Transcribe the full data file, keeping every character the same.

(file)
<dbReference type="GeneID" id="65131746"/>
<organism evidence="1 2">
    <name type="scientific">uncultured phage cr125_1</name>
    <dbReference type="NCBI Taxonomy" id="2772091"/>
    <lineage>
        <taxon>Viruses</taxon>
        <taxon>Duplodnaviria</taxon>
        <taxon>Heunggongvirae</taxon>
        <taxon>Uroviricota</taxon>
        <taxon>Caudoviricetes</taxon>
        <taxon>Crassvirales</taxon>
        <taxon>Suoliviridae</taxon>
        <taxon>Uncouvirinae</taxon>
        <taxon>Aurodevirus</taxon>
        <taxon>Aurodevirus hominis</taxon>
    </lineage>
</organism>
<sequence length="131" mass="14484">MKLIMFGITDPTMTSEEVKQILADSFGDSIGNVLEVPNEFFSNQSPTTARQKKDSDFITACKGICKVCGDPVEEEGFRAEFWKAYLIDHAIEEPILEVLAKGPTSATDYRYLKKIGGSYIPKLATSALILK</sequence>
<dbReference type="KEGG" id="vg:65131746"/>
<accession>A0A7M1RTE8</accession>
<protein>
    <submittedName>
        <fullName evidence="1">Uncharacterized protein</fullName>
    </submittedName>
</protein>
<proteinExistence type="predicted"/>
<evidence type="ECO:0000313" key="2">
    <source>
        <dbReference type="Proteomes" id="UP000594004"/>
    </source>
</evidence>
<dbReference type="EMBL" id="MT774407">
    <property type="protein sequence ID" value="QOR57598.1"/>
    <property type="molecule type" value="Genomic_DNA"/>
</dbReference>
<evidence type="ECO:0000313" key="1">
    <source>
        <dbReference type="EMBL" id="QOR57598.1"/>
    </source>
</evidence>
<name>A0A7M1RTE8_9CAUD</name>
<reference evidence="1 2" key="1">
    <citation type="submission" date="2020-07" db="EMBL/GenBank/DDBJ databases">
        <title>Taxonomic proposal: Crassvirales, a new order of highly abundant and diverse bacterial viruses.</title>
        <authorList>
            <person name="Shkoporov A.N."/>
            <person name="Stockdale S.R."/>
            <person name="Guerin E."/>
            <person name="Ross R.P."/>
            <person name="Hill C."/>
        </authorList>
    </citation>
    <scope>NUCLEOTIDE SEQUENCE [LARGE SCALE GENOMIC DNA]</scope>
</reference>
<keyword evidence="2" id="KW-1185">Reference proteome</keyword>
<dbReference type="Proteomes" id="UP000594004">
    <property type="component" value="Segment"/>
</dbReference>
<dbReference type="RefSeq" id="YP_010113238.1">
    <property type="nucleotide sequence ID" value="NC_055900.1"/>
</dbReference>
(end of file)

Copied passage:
<dbReference type="GeneID" id="65131746"/>
<organism evidence="1 2">
    <name type="scientific">uncultured phage cr125_1</name>
    <dbReference type="NCBI Taxonomy" id="2772091"/>
    <lineage>
        <taxon>Viruses</taxon>
        <taxon>Duplodnaviria</taxon>
        <taxon>Heunggongvirae</taxon>
        <taxon>Uroviricota</taxon>
        <taxon>Caudoviricetes</taxon>
        <taxon>Crassvirales</taxon>
        <taxon>Suoliviridae</taxon>
        <taxon>Uncouvirinae</taxon>
        <taxon>Aurodevirus</taxon>
        <taxon>Aurodevirus hominis</taxon>
    </lineage>
</organism>
<sequence length="131" mass="14484">MKLIMFGITDPTMTSEEVKQILADSFGDSIGNVLEVPNEFFSNQSPTTARQKKDSDFITACKGICKVCGDPVEEEGFRAEFWKAYLIDHAIEEPILEVLAKGPTSATDYRYLKKIGGSYIPKLATSALILK</sequence>
<dbReference type="KEGG" id="vg:65131746"/>
<accession>A0A7M1RTE8</accession>
<protein>
    <submittedName>
        <fullName evidence="1">Uncharacterized protein</fullName>
    </submittedName>
</protein>
<proteinExistence type="predicted"/>
<evidence type="ECO:0000313" key="2">
    <source>
        <dbReference type="Proteomes" id="UP000594004"/>
    </source>
</evidence>
<dbReference type="EMBL" id="MT774407">
    <property type="protein sequence ID" value="QOR57598.1"/>
    <property type="molecule type" value="Genomic_DNA"/>
</dbReference>
<evidence type="ECO:0000313" key="1">
    <source>
        <dbReference type="EMBL" id="QOR57598.1"/>
    </source>
</evidence>
<name>A0A7M1RTE8_9CAUD</name>
<reference evidence="1 2" key="1">
    <citation type="submission" date="2020-07" db="EMBL/GenBank/DDBJ databases">
        <title>Taxonomic proposal: Crassvirales, a new order of highly abundant and diverse bacterial viruses.</title>
        <authorList>
            <person name="Shkoporov A.N."/>
            <person name="Stockdale S.R."/>
            <person name="Guerin E."/>
            <person name="Ross R.P."/>
            <person name="Hill C."/>
        </authorList>
    </citation>
    <scope>NUCLEOTIDE SEQUENCE [LARGE SCALE GENOMIC DNA]</scope>
</reference>
<keyword evidence="2" id="KW-1185">Reference proteome</keyword>
<dbReference type="Proteomes" id="UP000594004">
    <property type="component" value="Segment"/>
</dbReference>
<dbReference type="RefSeq" id="YP_010113238.1">
    <property type="nucleotide sequence ID" value="NC_055900.1"/>
</dbReference>